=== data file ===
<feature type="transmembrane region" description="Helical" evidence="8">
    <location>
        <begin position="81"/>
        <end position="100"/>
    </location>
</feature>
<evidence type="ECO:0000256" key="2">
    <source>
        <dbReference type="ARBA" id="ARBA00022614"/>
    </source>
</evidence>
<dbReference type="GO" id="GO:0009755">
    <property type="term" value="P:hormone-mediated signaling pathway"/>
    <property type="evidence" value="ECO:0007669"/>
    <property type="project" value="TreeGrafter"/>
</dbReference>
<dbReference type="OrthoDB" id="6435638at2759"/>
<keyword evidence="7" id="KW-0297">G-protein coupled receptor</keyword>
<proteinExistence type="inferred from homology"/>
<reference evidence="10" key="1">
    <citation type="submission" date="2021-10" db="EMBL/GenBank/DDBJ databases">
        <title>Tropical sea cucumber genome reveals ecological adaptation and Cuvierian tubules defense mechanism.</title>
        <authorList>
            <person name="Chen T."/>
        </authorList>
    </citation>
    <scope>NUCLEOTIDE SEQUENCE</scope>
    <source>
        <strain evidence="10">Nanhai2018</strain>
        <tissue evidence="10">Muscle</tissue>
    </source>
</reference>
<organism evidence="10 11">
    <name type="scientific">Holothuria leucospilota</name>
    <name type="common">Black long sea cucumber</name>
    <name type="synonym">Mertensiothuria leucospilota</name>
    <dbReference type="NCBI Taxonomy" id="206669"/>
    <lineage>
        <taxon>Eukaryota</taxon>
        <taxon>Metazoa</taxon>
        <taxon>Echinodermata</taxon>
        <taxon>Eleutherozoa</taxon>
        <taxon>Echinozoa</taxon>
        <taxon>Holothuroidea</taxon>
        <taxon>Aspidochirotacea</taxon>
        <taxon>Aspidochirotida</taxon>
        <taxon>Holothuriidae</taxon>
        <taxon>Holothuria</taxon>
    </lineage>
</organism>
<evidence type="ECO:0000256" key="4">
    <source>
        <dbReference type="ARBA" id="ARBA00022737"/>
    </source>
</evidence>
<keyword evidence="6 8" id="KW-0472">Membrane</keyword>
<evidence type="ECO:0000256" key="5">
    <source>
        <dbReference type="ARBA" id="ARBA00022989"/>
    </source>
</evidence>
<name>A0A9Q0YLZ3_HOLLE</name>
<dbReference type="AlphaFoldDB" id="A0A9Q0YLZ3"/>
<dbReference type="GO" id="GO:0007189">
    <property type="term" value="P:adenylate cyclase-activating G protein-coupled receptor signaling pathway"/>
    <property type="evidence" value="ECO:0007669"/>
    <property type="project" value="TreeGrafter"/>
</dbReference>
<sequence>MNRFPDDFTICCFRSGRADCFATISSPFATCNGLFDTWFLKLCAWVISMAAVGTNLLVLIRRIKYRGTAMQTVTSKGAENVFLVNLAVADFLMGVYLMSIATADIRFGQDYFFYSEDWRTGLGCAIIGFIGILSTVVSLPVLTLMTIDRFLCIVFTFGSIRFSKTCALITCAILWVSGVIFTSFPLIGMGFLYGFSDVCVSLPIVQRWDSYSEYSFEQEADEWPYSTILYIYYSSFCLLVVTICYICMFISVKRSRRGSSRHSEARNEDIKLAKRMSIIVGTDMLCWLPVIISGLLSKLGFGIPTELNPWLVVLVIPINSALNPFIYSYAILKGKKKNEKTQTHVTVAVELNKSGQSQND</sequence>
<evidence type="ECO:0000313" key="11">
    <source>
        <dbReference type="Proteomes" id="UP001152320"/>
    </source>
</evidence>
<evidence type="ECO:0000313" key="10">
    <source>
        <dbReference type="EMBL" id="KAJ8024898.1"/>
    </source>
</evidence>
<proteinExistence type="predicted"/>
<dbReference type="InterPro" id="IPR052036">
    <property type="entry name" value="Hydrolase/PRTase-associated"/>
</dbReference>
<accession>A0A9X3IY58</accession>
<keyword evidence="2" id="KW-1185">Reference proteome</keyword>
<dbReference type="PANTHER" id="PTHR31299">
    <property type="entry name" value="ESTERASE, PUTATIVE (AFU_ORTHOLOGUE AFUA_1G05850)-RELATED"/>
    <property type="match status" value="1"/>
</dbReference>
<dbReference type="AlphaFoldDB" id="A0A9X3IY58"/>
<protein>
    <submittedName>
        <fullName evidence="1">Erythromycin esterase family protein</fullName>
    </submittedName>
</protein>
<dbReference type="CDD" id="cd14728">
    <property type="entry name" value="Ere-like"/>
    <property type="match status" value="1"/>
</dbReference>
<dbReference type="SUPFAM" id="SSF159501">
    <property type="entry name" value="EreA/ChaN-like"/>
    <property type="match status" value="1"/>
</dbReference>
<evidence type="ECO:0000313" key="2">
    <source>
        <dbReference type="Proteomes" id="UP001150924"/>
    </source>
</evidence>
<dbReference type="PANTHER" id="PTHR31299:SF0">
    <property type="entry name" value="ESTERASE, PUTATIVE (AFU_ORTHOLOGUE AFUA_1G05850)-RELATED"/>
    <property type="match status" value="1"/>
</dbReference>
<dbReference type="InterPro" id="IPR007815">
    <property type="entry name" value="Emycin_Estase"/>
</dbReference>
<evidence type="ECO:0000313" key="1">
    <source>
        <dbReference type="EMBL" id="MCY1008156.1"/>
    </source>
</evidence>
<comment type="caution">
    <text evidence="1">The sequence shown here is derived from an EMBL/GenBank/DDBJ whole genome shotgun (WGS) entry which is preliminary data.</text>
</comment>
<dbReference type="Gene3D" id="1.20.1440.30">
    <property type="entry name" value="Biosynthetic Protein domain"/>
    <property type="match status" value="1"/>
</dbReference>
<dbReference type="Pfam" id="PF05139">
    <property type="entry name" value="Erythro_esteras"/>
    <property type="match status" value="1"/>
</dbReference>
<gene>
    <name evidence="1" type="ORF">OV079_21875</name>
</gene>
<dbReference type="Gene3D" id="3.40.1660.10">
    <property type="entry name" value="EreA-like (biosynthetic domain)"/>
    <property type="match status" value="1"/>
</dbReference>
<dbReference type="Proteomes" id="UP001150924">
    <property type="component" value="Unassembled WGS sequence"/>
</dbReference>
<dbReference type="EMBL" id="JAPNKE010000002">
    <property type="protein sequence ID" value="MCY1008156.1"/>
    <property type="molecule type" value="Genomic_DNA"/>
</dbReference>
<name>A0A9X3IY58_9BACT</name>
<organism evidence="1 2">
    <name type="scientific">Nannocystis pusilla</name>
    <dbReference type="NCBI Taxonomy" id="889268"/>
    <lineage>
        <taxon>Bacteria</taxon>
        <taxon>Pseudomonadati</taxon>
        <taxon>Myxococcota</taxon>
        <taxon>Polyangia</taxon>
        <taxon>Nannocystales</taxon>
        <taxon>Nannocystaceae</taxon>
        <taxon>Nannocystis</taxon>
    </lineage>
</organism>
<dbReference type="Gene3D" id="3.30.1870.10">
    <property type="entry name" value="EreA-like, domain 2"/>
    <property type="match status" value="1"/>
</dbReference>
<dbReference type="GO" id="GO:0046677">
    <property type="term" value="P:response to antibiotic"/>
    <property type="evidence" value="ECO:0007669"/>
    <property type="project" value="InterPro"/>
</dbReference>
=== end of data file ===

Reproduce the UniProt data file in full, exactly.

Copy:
<feature type="transmembrane region" description="Helical" evidence="8">
    <location>
        <begin position="81"/>
        <end position="100"/>
    </location>
</feature>
<evidence type="ECO:0000256" key="2">
    <source>
        <dbReference type="ARBA" id="ARBA00022614"/>
    </source>
</evidence>
<dbReference type="GO" id="GO:0009755">
    <property type="term" value="P:hormone-mediated signaling pathway"/>
    <property type="evidence" value="ECO:0007669"/>
    <property type="project" value="TreeGrafter"/>
</dbReference>
<dbReference type="OrthoDB" id="6435638at2759"/>
<keyword evidence="7" id="KW-0297">G-protein coupled receptor</keyword>
<proteinExistence type="inferred from homology"/>
<reference evidence="10" key="1">
    <citation type="submission" date="2021-10" db="EMBL/GenBank/DDBJ databases">
        <title>Tropical sea cucumber genome reveals ecological adaptation and Cuvierian tubules defense mechanism.</title>
        <authorList>
            <person name="Chen T."/>
        </authorList>
    </citation>
    <scope>NUCLEOTIDE SEQUENCE</scope>
    <source>
        <strain evidence="10">Nanhai2018</strain>
        <tissue evidence="10">Muscle</tissue>
    </source>
</reference>
<organism evidence="10 11">
    <name type="scientific">Holothuria leucospilota</name>
    <name type="common">Black long sea cucumber</name>
    <name type="synonym">Mertensiothuria leucospilota</name>
    <dbReference type="NCBI Taxonomy" id="206669"/>
    <lineage>
        <taxon>Eukaryota</taxon>
        <taxon>Metazoa</taxon>
        <taxon>Echinodermata</taxon>
        <taxon>Eleutherozoa</taxon>
        <taxon>Echinozoa</taxon>
        <taxon>Holothuroidea</taxon>
        <taxon>Aspidochirotacea</taxon>
        <taxon>Aspidochirotida</taxon>
        <taxon>Holothuriidae</taxon>
        <taxon>Holothuria</taxon>
    </lineage>
</organism>
<evidence type="ECO:0000256" key="4">
    <source>
        <dbReference type="ARBA" id="ARBA00022737"/>
    </source>
</evidence>
<keyword evidence="6 8" id="KW-0472">Membrane</keyword>
<evidence type="ECO:0000256" key="5">
    <source>
        <dbReference type="ARBA" id="ARBA00022989"/>
    </source>
</evidence>
<name>A0A9Q0YLZ3_HOLLE</name>
<dbReference type="AlphaFoldDB" id="A0A9Q0YLZ3"/>
<dbReference type="GO" id="GO:0007189">
    <property type="term" value="P:adenylate cyclase-activating G protein-coupled receptor signaling pathway"/>
    <property type="evidence" value="ECO:0007669"/>
    <property type="project" value="TreeGrafter"/>
</dbReference>
<sequence>MNRFPDDFTICCFRSGRADCFATISSPFATCNGLFDTWFLKLCAWVISMAAVGTNLLVLIRRIKYRGTAMQTVTSKGAENVFLVNLAVADFLMGVYLMSIATADIRFGQDYFFYSEDWRTGLGCAIIGFIGILSTVVSLPVLTLMTIDRFLCIVFTFGSIRFSKTCALITCAILWVSGVIFTSFPLIGMGFLYGFSDVCVSLPIVQRWDSYSEYSFEQEADEWPYSTILYIYYSSFCLLVVTICYICMFISVKRSRRGSSRHSEARNEDIKLAKRMSIIVGTDMLCWLPVIISGLLSKLGFGIPTELNPWLVVLVIPINSALNPFIYSYAILKGKKKNEKTQTHVTVAVELNKSGQSQND</sequence>
<evidence type="ECO:0000313" key="11">
    <source>
        <dbReference type="Proteomes" id="UP001152320"/>
    </source>
</evidence>
<evidence type="ECO:0000313" key="10">
    <source>
        <dbReference type="EMBL" id="KAJ8024898.1"/>
    </source>
</evidence>
<proteinExistence type="predicted"/>
<dbReference type="InterPro" id="IPR052036">
    <property type="entry name" value="Hydrolase/PRTase-associated"/>
</dbReference>
<accession>A0A9X3IY58</accession>
<keyword evidence="2" id="KW-1185">Reference proteome</keyword>
<dbReference type="PANTHER" id="PTHR31299">
    <property type="entry name" value="ESTERASE, PUTATIVE (AFU_ORTHOLOGUE AFUA_1G05850)-RELATED"/>
    <property type="match status" value="1"/>
</dbReference>
<dbReference type="AlphaFoldDB" id="A0A9X3IY58"/>
<protein>
    <submittedName>
        <fullName evidence="1">Erythromycin esterase family protein</fullName>
    </submittedName>
</protein>
<dbReference type="CDD" id="cd14728">
    <property type="entry name" value="Ere-like"/>
    <property type="match status" value="1"/>
</dbReference>
<dbReference type="SUPFAM" id="SSF159501">
    <property type="entry name" value="EreA/ChaN-like"/>
    <property type="match status" value="1"/>
</dbReference>
<evidence type="ECO:0000313" key="2">
    <source>
        <dbReference type="Proteomes" id="UP001150924"/>
    </source>
</evidence>
<dbReference type="PANTHER" id="PTHR31299:SF0">
    <property type="entry name" value="ESTERASE, PUTATIVE (AFU_ORTHOLOGUE AFUA_1G05850)-RELATED"/>
    <property type="match status" value="1"/>
</dbReference>
<dbReference type="InterPro" id="IPR007815">
    <property type="entry name" value="Emycin_Estase"/>
</dbReference>
<evidence type="ECO:0000313" key="1">
    <source>
        <dbReference type="EMBL" id="MCY1008156.1"/>
    </source>
</evidence>
<comment type="caution">
    <text evidence="1">The sequence shown here is derived from an EMBL/GenBank/DDBJ whole genome shotgun (WGS) entry which is preliminary data.</text>
</comment>
<dbReference type="Gene3D" id="1.20.1440.30">
    <property type="entry name" value="Biosynthetic Protein domain"/>
    <property type="match status" value="1"/>
</dbReference>
<dbReference type="Pfam" id="PF05139">
    <property type="entry name" value="Erythro_esteras"/>
    <property type="match status" value="1"/>
</dbReference>
<gene>
    <name evidence="1" type="ORF">OV079_21875</name>
</gene>
<dbReference type="Gene3D" id="3.40.1660.10">
    <property type="entry name" value="EreA-like (biosynthetic domain)"/>
    <property type="match status" value="1"/>
</dbReference>
<dbReference type="Proteomes" id="UP001150924">
    <property type="component" value="Unassembled WGS sequence"/>
</dbReference>
<dbReference type="EMBL" id="JAPNKE010000002">
    <property type="protein sequence ID" value="MCY1008156.1"/>
    <property type="molecule type" value="Genomic_DNA"/>
</dbReference>
<name>A0A9X3IY58_9BACT</name>
<organism evidence="1 2">
    <name type="scientific">Nannocystis pusilla</name>
    <dbReference type="NCBI Taxonomy" id="889268"/>
    <lineage>
        <taxon>Bacteria</taxon>
        <taxon>Pseudomonadati</taxon>
        <taxon>Myxococcota</taxon>
        <taxon>Polyangia</taxon>
        <taxon>Nannocystales</taxon>
        <taxon>Nannocystaceae</taxon>
        <taxon>Nannocystis</taxon>
    </lineage>
</organism>
<dbReference type="Gene3D" id="3.30.1870.10">
    <property type="entry name" value="EreA-like, domain 2"/>
    <property type="match status" value="1"/>
</dbReference>
<dbReference type="GO" id="GO:0046677">
    <property type="term" value="P:response to antibiotic"/>
    <property type="evidence" value="ECO:0007669"/>
    <property type="project" value="InterPro"/>
</dbReference>